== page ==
But the transitions flow smoothly and naturally, thanks to the spare yet complex playing of Cuzco's rhythm section, drummer Dylan Robbins and bassist Matt McConomy. And then there are sweet, aching brush strokes of saxophone, from sax player Kevin Washburn, driving home the sense of melancholy at the heart of Cuzco's sound.

Books and balloons serve as signposts in the video's narrative — and as part of the band's performance on stage at Snug Harbor Friday night.

"The atmosphere [at the show] was awesome —  we decked the place in purple balloons," Schoonmaker says. "Before our last song we premiered the video and everyone seemed to love it. It was a magical night and playing Snug is always a medicine to our melancholy."

Washburn, Schoonmaker and Serdarevic get intense at Snug Harbor on Friday. (Photo by Savannah Woodell)
  • Washburn, Schoonmaker and Serdarevic get intense at Snug Harbor on Friday. (Photo by Savannah Woodell)

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VIDEO: Favelas Talk About the Importance of a Black Alternative Rock Fest in Charlotte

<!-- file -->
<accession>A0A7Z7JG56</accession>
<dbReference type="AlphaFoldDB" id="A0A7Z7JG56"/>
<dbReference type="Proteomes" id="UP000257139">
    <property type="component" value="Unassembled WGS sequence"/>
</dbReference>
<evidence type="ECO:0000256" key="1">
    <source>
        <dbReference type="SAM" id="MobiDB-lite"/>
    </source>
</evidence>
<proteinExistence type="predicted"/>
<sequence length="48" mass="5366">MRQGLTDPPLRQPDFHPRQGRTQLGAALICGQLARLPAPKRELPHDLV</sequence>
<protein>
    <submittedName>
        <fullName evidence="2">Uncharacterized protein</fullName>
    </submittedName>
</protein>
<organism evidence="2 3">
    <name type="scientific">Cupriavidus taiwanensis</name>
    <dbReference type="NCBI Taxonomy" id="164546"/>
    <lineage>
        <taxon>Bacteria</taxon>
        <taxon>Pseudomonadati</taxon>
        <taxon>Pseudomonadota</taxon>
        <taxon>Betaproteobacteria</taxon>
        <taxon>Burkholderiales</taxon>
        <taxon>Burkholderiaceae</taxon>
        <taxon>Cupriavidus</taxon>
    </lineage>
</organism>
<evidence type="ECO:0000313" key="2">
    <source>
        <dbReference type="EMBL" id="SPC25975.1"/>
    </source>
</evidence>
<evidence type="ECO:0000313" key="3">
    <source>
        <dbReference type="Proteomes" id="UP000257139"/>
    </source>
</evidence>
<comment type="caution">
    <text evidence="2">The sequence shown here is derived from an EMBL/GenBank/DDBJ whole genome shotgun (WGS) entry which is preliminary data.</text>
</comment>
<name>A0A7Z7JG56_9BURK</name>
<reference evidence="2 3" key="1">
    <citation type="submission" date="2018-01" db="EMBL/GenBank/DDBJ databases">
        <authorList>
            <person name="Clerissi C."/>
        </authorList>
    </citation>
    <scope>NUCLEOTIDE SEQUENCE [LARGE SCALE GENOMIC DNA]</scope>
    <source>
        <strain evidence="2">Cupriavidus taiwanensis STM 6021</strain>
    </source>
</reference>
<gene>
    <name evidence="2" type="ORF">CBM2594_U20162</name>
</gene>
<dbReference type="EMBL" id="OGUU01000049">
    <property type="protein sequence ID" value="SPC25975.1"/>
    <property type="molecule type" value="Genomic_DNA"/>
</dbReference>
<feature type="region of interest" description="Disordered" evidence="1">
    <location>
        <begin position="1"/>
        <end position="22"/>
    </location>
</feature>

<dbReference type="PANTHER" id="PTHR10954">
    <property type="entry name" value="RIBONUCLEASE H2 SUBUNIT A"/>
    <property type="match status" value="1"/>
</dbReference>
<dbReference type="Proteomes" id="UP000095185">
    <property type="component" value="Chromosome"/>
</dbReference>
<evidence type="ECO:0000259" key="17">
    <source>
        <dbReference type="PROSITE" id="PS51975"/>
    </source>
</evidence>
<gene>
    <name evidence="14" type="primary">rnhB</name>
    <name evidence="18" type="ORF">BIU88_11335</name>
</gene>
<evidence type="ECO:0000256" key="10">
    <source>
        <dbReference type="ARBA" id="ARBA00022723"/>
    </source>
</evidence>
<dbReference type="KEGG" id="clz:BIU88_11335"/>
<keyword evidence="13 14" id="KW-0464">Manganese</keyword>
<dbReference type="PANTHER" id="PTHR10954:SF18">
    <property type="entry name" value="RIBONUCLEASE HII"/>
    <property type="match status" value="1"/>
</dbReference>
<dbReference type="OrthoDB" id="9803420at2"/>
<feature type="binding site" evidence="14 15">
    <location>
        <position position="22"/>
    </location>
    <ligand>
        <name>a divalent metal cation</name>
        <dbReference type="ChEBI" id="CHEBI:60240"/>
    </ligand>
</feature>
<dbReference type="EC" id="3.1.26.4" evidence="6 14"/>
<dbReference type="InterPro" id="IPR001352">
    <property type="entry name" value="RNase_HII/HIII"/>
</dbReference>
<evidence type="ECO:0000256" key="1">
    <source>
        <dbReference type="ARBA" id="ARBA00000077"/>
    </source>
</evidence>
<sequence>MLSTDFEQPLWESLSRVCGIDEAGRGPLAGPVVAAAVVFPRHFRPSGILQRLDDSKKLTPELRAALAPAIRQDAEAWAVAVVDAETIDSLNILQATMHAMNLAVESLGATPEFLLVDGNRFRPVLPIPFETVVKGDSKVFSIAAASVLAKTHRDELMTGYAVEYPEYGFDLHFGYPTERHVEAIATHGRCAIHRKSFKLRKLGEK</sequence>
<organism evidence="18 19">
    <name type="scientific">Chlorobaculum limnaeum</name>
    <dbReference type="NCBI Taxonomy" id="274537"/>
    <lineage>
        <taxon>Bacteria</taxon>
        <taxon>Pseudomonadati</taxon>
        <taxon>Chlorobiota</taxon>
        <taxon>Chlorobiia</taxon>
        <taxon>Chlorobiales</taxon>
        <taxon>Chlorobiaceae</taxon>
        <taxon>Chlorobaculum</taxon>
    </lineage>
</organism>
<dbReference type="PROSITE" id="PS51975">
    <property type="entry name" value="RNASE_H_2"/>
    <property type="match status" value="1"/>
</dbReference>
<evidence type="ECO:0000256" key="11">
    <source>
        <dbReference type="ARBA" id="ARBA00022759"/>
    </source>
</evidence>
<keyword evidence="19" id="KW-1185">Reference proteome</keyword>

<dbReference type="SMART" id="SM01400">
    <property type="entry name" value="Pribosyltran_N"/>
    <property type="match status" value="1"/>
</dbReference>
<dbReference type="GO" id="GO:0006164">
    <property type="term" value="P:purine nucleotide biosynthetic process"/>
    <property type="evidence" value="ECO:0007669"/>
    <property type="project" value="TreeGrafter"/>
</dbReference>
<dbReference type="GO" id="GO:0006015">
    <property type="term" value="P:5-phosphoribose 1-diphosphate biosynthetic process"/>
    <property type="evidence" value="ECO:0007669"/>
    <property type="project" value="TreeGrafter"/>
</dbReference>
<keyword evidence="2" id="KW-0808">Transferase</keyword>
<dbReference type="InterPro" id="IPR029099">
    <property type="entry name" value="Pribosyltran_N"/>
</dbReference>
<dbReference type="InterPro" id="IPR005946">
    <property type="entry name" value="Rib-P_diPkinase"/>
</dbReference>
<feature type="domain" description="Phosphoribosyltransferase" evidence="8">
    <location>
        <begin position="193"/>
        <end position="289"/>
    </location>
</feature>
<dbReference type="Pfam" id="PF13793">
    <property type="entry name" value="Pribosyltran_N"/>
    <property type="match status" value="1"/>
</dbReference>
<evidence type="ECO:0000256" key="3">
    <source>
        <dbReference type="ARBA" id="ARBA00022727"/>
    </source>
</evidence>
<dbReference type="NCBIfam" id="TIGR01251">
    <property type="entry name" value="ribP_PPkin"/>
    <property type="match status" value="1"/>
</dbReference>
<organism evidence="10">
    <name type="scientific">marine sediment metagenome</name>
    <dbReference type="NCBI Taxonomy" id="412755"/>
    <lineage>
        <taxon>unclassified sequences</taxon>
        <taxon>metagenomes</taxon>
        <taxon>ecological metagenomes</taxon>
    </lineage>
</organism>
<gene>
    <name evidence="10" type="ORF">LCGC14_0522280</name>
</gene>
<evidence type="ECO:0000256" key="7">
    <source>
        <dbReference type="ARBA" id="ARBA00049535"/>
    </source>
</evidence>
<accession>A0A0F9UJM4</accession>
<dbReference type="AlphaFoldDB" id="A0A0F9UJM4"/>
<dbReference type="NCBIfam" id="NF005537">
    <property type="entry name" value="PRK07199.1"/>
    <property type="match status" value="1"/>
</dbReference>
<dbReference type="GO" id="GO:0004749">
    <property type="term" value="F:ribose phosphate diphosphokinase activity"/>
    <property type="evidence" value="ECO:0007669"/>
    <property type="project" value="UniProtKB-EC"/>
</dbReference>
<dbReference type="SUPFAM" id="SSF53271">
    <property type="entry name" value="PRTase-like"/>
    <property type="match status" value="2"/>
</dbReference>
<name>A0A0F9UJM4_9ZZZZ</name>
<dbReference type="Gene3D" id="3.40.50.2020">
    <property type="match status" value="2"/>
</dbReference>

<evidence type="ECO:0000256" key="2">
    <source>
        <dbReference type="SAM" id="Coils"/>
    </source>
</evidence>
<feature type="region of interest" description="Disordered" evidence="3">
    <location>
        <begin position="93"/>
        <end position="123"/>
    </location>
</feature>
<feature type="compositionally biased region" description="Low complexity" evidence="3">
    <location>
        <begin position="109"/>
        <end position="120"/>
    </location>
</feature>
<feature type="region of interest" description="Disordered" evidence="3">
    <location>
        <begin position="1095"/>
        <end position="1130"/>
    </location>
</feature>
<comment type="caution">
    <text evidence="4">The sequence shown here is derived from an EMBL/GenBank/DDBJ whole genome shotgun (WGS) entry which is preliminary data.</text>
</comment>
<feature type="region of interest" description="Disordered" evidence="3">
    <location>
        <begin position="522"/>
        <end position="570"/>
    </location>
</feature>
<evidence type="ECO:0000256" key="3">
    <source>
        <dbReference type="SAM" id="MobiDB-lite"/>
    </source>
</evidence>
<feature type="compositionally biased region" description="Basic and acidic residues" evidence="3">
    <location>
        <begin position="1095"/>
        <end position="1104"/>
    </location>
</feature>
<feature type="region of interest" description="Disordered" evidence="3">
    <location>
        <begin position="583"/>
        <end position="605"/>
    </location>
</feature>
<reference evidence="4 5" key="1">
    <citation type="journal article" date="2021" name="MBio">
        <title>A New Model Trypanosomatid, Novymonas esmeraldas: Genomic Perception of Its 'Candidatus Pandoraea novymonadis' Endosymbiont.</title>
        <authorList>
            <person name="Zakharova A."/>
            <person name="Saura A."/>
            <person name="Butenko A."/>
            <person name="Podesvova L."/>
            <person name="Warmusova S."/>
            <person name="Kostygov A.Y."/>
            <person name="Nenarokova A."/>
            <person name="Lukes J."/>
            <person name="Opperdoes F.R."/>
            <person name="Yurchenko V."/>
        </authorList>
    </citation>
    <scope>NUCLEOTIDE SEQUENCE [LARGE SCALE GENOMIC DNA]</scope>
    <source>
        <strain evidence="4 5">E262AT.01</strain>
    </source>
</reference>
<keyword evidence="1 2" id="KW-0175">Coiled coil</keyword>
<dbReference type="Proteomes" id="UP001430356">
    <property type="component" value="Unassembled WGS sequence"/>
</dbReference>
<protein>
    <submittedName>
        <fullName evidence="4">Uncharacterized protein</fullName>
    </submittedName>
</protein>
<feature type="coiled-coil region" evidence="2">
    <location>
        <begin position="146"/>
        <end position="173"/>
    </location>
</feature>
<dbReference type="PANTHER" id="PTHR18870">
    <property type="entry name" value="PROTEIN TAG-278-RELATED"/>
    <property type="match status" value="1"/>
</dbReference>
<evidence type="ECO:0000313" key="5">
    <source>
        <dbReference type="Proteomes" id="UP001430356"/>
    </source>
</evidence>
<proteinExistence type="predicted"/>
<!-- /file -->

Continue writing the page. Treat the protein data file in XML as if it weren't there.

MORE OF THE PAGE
Posted By on Sat, Oct 7, 2017 at 9:00 AM

In the lead-up to the Black Alternative Rock Festival, or BLA/ALT, at Camp North End on Oct. 21, Creative Loafing has asked some of the artists to talk about why they're playing the event and what it means to them. Today, Favelas tell us why a black alternative rock fest in Charlotte is essential.

But first, watch this clip of Favelas doing their song "Weedman."


"BLA/ALT is important to Favelas because we know the importance of making sure that everyone’s voice is heard," the band says.

"It’s imperative that artists get to properly express themselves in an environment like the one that’s been created here, especially for artists of color. We’re more than hopeful that this is the start of something revolutionary in our hometown."

Don't miss Favelas at BLA/ALT on Oct. 21. You can connect with the band on Instagram (@favelasoffical) or Facebook (Favelas Band).


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Thursday, October 5, 2017

AUDIO: Lofidels' Lenny Muckle Tells Why He Signed Up For Charlotte's "Unprecedented" Oct. 21 BLA/ALT Black Alternative Rock Fest

Posted By on Thu, Oct 5, 2017 at 9:00 AM

In the lead-up to the Black Alternative Rock Festival, or BLA/ALT, at Camp North End on Oct. 21, Creative Loafing has asked some of the artists to talk about why they're playing the event and what it means to them. Today, Lenny Muckle, the sole member of the punk/art project Lofidels, talks about what a black alternative rock fest in Charlotte means to him.

But first, listen to the terrific track "A Staccato Kid, A Missing Man," from Lofidels' 2016 album Glass Canon.